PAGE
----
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California Median Home Prices Increase 23.2% in May, Sales up 1.2%

California Median Home Prices Increase 23.2% in May, Sales up 1.2%

Thumbnail image for golden-gate-bridge-san-francisco-california-keyimage.jpg According to the California Association of Realtors (C.A.R.), home sales increased 1.2 percent in May in California compared with the same period a year ago, while the median price of an existing home rose 23.2 percent.

Quick Facts:

  • Existing, single-family home sales increased 1.2 percent in May to a seasonally adjusted rate of 552,800 units on an annualized basis compared with May 2009.
  • The statewide median price of an existing single-family home increased 23.2 percent in May to $324,430, compared with May 2009.
  • C.A.R.'s Unsold Inventory Index remained unchanged at 4.6 months in May.

"Home sales posted their third largest increase on record for May, due in part to first-time home buyers who timed the open and close of escrow in order to capitalize on both the federal and state tax credits," said C.A.R. President Steve Goddard. "May also marked the fifth month of double-digit gains in the median price, indicative of strong buyer demand relative to the supply of homes for sale. With a 4.6-month supply of homes for sale, unsold inventory continues to be well below the long-run average of seven months, and will continue to drive price appreciation over the next several months."

Closed escrow sales of existing, single-family detached homes in California totaled 552,800 in May at a seasonally adjusted annualized rate, according to information collected by C.A.R. from more than 90 local Realtor associations statewide. Statewide home resale activity increased 1.2 percent from the revised 546,490 sales pace recorded in May 2009. Sales in May 2010 increased 14.1 percent compared with the previous month.

Trough vs. Current Price - May 2010


The statewide sales figure represents what the total number of homes sold during 2010 would be if sales maintained the May pace throughout the year. It is adjusted to account for seasonal factors that typically influence home sales.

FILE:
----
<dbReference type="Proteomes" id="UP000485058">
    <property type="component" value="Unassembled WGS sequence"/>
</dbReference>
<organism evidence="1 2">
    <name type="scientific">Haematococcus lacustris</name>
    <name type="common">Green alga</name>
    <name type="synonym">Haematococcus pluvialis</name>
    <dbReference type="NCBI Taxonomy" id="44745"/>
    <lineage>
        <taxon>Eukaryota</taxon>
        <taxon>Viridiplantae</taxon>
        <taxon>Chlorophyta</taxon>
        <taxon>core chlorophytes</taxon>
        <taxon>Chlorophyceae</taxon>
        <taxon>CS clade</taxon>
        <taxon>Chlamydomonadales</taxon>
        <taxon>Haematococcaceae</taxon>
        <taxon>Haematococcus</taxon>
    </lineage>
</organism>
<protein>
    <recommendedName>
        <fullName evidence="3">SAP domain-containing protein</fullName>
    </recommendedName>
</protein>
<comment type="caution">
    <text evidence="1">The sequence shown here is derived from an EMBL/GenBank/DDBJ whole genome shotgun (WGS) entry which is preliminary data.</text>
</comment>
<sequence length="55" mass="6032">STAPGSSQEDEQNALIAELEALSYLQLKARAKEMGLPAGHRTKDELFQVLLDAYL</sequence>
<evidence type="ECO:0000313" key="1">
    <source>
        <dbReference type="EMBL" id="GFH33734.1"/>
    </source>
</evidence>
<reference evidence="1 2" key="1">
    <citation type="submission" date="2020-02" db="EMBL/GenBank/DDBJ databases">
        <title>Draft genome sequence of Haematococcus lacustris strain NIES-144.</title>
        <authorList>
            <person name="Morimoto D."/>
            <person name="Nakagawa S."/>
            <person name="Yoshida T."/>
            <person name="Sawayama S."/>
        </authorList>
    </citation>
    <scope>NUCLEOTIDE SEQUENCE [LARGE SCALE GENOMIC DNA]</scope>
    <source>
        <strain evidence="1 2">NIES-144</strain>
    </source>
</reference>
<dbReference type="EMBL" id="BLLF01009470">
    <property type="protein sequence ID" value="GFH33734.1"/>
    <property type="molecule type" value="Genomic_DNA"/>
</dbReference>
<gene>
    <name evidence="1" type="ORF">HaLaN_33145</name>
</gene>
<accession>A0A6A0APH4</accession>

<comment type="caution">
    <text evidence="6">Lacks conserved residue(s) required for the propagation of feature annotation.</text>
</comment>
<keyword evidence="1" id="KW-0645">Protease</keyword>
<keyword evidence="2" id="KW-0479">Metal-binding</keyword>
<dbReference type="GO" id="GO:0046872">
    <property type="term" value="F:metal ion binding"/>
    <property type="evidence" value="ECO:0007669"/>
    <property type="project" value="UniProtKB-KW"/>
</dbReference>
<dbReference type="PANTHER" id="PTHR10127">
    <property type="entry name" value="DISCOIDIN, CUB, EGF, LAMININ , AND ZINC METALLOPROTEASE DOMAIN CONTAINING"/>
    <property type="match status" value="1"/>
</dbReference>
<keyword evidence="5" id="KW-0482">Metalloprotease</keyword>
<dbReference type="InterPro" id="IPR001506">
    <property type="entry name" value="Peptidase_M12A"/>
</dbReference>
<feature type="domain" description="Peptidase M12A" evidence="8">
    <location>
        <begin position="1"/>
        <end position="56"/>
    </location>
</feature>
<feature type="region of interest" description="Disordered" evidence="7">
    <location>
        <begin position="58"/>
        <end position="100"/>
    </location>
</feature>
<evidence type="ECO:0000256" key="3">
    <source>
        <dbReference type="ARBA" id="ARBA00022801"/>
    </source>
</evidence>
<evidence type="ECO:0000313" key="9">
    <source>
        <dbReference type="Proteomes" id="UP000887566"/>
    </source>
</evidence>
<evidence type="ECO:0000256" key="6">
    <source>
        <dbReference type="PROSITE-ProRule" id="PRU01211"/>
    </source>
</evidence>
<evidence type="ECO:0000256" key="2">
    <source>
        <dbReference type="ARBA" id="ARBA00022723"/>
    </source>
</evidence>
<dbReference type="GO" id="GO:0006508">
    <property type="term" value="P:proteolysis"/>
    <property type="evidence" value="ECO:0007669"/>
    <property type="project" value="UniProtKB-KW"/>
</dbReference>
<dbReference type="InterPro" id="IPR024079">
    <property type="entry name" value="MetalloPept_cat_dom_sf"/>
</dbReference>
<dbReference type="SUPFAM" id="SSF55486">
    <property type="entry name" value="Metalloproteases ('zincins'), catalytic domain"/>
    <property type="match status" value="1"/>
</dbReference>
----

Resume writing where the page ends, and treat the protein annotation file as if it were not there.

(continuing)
The median price of an existing, single-family detached home in California during May 2010 was $324,430, a 23.2 percent increase from the revised $263,440 median for May 2009, C.A.R. reported. The May 2010 median price increased 5.9 percent compared with April's $306,230 median price.

Peak vs. Current Price - May 2010


"The number of escrows opened in May fell 16.9 percent compared with April. This was consistent with our expectation that activity may decline once the federal tax credit deadline had passed, "said C.A.R. Vice President and Chief Economist Leslie Appleton-Young. "Although there may be a lessening of demand compared with the first half of this year, the number of escrows opened on a year-to-date basis is about the same as last year, and sales for all of 2010 will be on a par or slightly below last year."

Unsold Inventory Index (Months)


Highlights of C.A.R.'s resale housing figures for May 2010:

  • C.A.R.'s Unsold Inventory Index for existing, single-family detached homes in May 2010 was 4.6 months, unchanged from the same period a year ago. The index indicates the number of months needed to deplete the supply of homes on the market at the current sales rate.
  • Thirty-year fixed-mortgage interest rates averaged 4.89 percent during May 2010, compared with 4.86 percent in May 2009, according to Freddie Mac. Adjustable-mortgage interest rates averaged 4.01 percent in May 2010, compared with 4.75 percent in May 2009.
  • The median number of days it took to sell a single-family home was 39.8 days in May 2010, compared with 52.4 days (revised) for the same period a year ago.
  • Statewide, the 10 cities with the highest median home prices in California during May 2010 were: Manhattan Beach, $1,555,000; Los Altos, $1,500,000; Saratoga, $1,435,500; Palo Alto, $1,293,500; Palos Verdes Estates, $1,262,500; Newport Beach, $1,100,000; Los Gatos, $1,087,500; Laguna Beach, $960,000; Mill Valley, $954,500; and Lafayette, $928,500.
  • Statewide, the cities with the greatest median home price increases in May 2010 compared with the same period a year ago were: Richmond, 75 percent; San Juan Capistrano, 58 percent; Newport Beach, 56 percent; Lemon Grove, 53 percent; San Bernardino, 50 percent; Oceanside, 47 percent; West Hollywood, 45 percent; Watsonville, 42 percent; Los Gatos, 41 percent; and Santa Ana, 37 percent.

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